Protection of privacy in Malaysia: A law for the future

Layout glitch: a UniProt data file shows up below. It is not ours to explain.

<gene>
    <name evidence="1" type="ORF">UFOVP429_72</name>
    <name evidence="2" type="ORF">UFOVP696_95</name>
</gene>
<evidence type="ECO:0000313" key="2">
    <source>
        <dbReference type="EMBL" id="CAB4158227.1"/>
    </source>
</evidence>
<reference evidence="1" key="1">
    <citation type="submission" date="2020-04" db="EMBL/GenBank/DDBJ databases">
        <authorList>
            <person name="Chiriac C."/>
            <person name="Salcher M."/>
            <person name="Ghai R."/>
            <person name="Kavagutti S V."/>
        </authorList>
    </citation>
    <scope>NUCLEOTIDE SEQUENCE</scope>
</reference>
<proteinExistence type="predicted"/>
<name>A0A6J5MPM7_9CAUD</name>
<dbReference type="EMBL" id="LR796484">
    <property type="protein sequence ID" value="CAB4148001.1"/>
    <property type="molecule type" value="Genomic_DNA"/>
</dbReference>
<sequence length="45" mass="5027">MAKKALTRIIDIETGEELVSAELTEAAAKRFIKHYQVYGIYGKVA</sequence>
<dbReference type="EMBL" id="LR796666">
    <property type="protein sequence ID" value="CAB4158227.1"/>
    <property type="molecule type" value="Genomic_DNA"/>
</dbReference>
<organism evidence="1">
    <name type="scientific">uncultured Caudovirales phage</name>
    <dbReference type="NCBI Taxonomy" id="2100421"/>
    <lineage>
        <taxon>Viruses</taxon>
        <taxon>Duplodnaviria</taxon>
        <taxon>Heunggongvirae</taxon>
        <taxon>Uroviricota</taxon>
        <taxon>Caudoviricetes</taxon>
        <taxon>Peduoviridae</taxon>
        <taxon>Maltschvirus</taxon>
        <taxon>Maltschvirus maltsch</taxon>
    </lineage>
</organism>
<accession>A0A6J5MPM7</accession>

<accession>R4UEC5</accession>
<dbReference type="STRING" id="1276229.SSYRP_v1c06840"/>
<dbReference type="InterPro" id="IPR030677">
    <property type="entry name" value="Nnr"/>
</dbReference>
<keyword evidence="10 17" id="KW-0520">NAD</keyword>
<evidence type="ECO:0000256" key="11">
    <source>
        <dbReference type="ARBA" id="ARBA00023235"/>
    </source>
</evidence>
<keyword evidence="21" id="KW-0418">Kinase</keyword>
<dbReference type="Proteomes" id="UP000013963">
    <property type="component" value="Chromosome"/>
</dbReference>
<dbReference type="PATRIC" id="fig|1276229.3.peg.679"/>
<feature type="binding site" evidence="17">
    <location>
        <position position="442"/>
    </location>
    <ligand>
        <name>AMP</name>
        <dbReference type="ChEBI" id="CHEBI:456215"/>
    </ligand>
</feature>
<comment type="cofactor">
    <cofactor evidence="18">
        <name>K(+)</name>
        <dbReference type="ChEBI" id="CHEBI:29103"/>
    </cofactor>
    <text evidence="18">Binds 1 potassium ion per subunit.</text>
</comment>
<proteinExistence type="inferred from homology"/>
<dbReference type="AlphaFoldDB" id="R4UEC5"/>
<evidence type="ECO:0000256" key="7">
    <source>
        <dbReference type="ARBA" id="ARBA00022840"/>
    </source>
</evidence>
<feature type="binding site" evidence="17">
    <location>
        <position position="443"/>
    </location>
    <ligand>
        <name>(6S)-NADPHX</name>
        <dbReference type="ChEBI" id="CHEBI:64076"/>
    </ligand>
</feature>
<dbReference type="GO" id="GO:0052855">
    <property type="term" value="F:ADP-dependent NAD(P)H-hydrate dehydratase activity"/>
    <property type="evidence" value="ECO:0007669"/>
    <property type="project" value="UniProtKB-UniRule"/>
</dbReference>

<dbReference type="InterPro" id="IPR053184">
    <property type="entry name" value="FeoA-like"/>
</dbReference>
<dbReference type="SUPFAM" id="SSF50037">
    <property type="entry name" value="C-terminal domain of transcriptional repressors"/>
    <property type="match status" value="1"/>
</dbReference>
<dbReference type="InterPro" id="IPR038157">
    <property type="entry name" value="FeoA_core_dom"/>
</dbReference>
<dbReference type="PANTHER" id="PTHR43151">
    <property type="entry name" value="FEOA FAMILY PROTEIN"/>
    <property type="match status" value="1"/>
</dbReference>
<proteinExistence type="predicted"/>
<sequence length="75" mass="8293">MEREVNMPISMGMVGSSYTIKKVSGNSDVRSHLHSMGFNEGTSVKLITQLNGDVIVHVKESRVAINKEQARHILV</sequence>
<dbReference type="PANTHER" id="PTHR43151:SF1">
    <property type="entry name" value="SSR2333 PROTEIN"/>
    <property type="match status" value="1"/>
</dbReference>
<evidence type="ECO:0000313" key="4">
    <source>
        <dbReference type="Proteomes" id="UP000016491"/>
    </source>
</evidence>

In Malaysia, the rights and liberties of the individual are recognised in the Federal Constitution of Malaysia. However, the right to privacy does not have the express constitutional recognition enjoyed by other rights such as the right to life and liberty and freedom of expression. This thesis identifies gaps in the protection of privacy interests in the current legal framework. There is no self-standing law on privacy in Malaysia, though there are several laws which provide limited rights to privacy such as the laws on data protection and criminal law. The existing laws are inadequate to protect private information and to protect against the intrusion of privacy. The importation of foreign principles through the reception of English Common Law offers only limited protection. Malaysia should, therefore, have a specific law to protect privacy. With a view to attaining that goal for Malaysia, this thesis undertakes a comparative analysis of two different experiences of the development of the law of privacy. They are the privacy law in England, which is largely based on the law of breach of confidence, and the privacy law in New Zealand, which has a distinct privacy tort recognised in its case law. The conclusion is that those countries’ experience can inform developments in Malaysia, and that the best way for Malaysia to develop its law now is by the enactment of a specific Privacy Act.